According to behaviorists the learner develops behaviors and skills in response to rewards and punishments. In other words, by reinforcing desirable behaviors, the behavior will increase. By punishing undesirable behaviors, the behavior will decrease.
In this week’s resources, we were asked how reinforcing effort correlates with the behaviorist theory. One of the first steps in enforcing effort is to explicitly teach why effort is important. Research tells us that not all students recognize the correlation between effort and achievement. However, students can change their beliefs and make the connection. This follows the behaviorists’ theory that if you can learn a behavior you can unlearn it. If you don’t believe effort and achievement go hand-in-hand, you can change your beliefs.
The way to change a behavior or student effort is by showing the students the consequences of their actions. When a student behaves well, they get praise or a reward. Some schools have tickets students receive or a bulletin board with their name on it. Students make the connection that their positive behavior equals a reward. To reinforce effort, teachers must help students make the same connection. According to Using Technology with Classroom Instruction, using a spreadsheet to chart effort is a great demonstration. Students rate their effort in multiple categories and then record their grade. Students will hopefully see that more effort equals better grades.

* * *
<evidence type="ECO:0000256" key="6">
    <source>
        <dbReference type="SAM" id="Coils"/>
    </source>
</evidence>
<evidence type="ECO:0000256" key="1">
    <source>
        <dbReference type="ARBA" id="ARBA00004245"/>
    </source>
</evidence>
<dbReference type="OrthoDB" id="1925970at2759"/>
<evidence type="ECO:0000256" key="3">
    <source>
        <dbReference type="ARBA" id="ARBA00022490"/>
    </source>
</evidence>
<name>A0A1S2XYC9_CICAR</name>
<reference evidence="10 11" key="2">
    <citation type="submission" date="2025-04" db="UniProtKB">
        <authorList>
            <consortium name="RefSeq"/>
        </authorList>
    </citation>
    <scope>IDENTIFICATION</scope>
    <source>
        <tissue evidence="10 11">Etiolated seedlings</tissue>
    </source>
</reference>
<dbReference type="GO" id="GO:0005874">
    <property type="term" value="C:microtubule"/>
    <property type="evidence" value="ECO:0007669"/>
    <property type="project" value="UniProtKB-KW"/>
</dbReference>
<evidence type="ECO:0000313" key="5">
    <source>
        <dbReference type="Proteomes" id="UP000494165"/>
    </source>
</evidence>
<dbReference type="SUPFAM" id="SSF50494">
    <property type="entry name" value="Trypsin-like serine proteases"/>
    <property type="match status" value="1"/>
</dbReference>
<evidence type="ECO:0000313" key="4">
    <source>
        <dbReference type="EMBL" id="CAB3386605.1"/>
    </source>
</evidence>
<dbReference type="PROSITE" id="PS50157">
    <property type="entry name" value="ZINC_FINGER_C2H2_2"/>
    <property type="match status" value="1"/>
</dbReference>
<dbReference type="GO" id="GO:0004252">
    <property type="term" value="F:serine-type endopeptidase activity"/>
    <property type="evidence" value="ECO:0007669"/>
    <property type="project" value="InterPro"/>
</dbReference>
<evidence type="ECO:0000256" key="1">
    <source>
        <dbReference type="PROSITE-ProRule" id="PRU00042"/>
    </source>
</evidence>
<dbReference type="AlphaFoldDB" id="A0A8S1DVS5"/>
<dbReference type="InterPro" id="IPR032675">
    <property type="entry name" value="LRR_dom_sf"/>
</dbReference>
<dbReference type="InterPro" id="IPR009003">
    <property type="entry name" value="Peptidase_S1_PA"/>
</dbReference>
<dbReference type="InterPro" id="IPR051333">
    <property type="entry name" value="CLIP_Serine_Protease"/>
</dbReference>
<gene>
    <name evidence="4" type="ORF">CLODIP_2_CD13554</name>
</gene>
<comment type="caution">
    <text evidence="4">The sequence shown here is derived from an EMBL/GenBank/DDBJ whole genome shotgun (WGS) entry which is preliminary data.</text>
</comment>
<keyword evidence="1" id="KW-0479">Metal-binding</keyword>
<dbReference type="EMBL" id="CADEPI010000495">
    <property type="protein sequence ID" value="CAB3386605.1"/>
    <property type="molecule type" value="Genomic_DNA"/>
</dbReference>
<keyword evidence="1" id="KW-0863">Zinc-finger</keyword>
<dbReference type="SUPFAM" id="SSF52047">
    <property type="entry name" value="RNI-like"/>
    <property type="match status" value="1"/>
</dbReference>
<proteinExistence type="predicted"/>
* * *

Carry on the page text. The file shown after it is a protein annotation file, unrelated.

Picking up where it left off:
Poor grades frequently reflect a student not turning in homework. Homework is a hot debate in many schools. Students that are up for retention are often students that just refuse to turn in work. Homework can be seen from a behaviorist standpoint. The “drill and practice” is often just repetition.
In conclusion, the behaviorist learning theory is looked upon negatively these days. Many associate behaviorism with the “drill and practice” method. Society is pushing for more real-world applications, cooperative learning, and critical thinking. These do not seem to coincide with the behaviorist learning theory.
Pitler, H., Hubbell, E., Kuhn, M., & Malenoski, K. (2007). Using technology with classroom instruction that works. Alexandria, VA: ASCD